Peak(s):  Copeland Mtn  -  13,176 feet
Ogalalla Pk  -  13,138 feet
Elk Tooth - 12,848 feet
Date Posted:  06/30/2009
Date Climbed:   06/27/2009
Author:  Connor
 Saturday in the Park  

Three remote peaks in Rocky Mountain National Park!

Distance: 18-21miles RT. Can't figure out just how far I hiked for this combination.

Gain: Around 6 or more thousand.

I started hiking from the Wild Basin trail head at about 3am and made it to Ouzel Lake around 4:40. From the lake, I began hiking south west toward the gentle east facing slope of Mt Copeland and broke tree line at sunrise.
The views of Longs peak from this vantage are incredible!
Gaining the summit of Copeland proved far more challenging than I had anticipated; it seems like there are a million false summits.
I had been watching the low hanging clouds bow over the continental divide all morning and began wondering if I would be able to finish my hike. As I summited, I was greeted with a cruel 20-30mph wind. There was a fresh layer of frost on the ground and it was COLD! The clouds continued to boil up over the divide, but the view was spectacular! A perfect 10 for photographs.
Image Looking at Elk tooth on the left and Ogalalla on the right.
Image Longs Peak
Image Toward the Continental Divide.

I ate some peaches and signed both registers (Jennifer Roach (!) left a jam bottle with some paper up there) and decided to start walking the ridge to the divide wondering if I would need to bail on account of the weather. Half way across I stopped for noodles and coffee and enjoyed the view.
Image Looking back on Copeland.

I pushed on and found the route from Coney Pass to the Divided. Lisa Foster rates this a class 4 route in her RMNP guide, however, it didn't seem much harder than the upper difficulties of the upper sections of the Keyhole route on Longs. There seemed to be other viable routes that would flirt with class 4.
Image The first part of the route.
Image Round this bend and gain the divide though an easy class three gully.

Once on top of the Divide, the weather didn't seem too bad, and if anything, had cleared up a little. On to Ogalalla.
Image Looking south toward the Indian Peaks!
Image The Traverse!

The fun of this route is the lack of a predetermined route outlined by cairns. I thought that Lisa Foster's description of the route was a little ambiguous and enumerated the trip from Tooth to Ogallala, not the direction I was doing the trip in. Overall, as Lisa does hint at, staying near the top of the ridge from Ogalalla to the saddle seemed to be the easiest route, and then by passing any hairy down climbs by moving to the south side of the ridge.
I found one section that I felt was a definitive class 4 section, but it was very short while descending the Ogalalla side. I often found myself going after sections of rock beyond the obvious route to bump the difficulty up a notch, however, nothing really got above a good class 4. Easier and harder climbing was very easy to find on this traverse.

Once I got to the low point on the ridge, I surveyed the route up to Elk Tooth and decided the easiest way up was to stay on the south side of the ridge at the base of the cliffs.

There were many gullies to choose from to gain the summit of Elk Tooth, and many seemed not to exceed 3/4 class, I choose the second gully from the west face and found myself in delightful 3/4 class climbing.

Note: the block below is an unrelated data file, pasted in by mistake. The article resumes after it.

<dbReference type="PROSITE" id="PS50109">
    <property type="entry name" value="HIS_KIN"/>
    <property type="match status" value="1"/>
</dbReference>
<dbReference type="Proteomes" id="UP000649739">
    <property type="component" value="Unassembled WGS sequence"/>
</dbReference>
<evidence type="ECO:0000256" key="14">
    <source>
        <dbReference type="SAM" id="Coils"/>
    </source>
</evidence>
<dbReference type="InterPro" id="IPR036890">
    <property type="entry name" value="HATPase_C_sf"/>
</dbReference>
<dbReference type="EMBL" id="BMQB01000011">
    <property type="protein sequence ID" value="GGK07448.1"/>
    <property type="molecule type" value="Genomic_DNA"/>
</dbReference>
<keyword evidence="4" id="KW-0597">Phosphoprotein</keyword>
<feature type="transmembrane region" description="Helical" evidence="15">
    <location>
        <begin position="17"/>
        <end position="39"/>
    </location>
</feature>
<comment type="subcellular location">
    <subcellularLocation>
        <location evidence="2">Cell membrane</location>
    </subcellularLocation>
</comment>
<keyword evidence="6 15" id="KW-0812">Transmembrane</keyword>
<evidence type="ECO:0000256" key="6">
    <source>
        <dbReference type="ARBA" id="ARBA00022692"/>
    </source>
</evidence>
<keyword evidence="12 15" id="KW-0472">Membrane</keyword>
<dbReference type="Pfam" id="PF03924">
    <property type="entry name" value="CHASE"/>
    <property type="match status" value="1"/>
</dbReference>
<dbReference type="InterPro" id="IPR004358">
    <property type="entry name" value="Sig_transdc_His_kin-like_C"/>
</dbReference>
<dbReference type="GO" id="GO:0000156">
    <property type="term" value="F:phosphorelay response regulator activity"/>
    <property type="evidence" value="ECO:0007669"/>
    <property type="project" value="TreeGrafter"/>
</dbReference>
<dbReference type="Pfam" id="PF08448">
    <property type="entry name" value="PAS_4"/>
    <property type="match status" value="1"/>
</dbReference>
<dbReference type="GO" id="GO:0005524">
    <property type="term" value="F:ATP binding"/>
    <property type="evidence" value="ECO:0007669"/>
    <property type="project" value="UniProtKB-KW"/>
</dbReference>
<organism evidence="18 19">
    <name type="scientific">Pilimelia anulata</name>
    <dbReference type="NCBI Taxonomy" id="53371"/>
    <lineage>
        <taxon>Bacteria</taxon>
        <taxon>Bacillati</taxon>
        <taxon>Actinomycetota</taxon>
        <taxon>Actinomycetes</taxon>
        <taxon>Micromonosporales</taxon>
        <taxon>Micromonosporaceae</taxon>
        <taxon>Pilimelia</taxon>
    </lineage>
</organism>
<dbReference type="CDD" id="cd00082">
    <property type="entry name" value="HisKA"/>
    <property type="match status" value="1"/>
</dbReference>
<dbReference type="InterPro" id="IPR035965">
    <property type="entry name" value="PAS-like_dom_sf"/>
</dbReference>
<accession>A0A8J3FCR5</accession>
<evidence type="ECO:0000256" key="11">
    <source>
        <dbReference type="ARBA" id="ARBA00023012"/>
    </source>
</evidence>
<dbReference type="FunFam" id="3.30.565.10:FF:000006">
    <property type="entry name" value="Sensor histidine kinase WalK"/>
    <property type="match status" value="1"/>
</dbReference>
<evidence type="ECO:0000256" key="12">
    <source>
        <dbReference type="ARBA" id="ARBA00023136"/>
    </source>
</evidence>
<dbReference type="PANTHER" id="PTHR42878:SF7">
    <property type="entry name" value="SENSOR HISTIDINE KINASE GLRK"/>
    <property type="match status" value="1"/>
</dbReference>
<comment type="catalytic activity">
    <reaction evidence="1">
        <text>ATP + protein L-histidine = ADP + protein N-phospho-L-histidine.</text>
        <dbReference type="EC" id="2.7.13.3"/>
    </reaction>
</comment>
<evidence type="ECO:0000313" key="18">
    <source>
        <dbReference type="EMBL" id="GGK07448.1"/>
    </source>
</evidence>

Atop the gully, the route to the summit is obvious: up.

Image Lisa Foster!
Image Looking at the traverse from Elk Tooth.

Getting down from Elk Tooth was long and painful. I continued along the ridge line until I found a viable gully that ran to the bottom of the basin. It was loose and steep and not fun until I got a 500ft glissade in. This is where the trip gets funny. Irish luck is not winning the lottery or free beer; it's having a spare pair of shoes.

Not knowing what to expect on this trip, I brought both my mountaineering boots (Crampons and Ice Axe, which never got used) and my light hiking boots for scrambling. To cross the stream flowing into upper Hutchinson lake I realize I would have to take my shoes off and wade the two feet of fast moving water. As I was putting my right shoe on once on the other side of the creek, it slipped out of my hands! I quickly went after it, but soon found myself in waist deep water where the creek empties into the lake still wearing my backpack, windbreaker and rain pants. I watched my shoe bob out to the middle of the lake and realized the water was too cold for me to go for a swim. I am now soaked waist down, my feet are cut up, my two month old shoe is gone and I am 9 miles from the trail head. Now what? Digging though my bag for food, I realized my incredibly lucky situation, and got the boots out. On my hike back to Pear Lake, I meet a very friendly photographer (the first person I have seen ALL day) whom commented on my seemingly bizarre dip in the stream. I explained the situation, and got a couple of chuckles from the photographer and went my merry way!

I got back to my car around 5:30pm, 14 1/2 hrs later. The hike back was spectacular, blue bird day and no wind. I was in complete isolation for 11 hours straight and experienced 3 of RMNP's most secluded summits. The traverse from Ogalalla to Elk Tooth IS a true classic.

Thumbnails for uploaded photos (click to open slideshow):

 Comments or Questions
Layne Bracy

Nice report
06/30/2009 23:13
I did a variation of this a couple years ago. From Ogalalla, I went north to Isolation instead. I thought the descent from Copeland to Coney Pass was pretty tedious. Good work on a long outing!


just noticed this
08/26/2009 17:29
what an amazing idea for a souther RMNP outing!! This gives me a lot of hope about avoiding the Middle St.Vrain Rd that apprently is pretty rough. This seems like a hell of a long day, think I‘ll wait till fall when the t-storms calm down. Thanks!!

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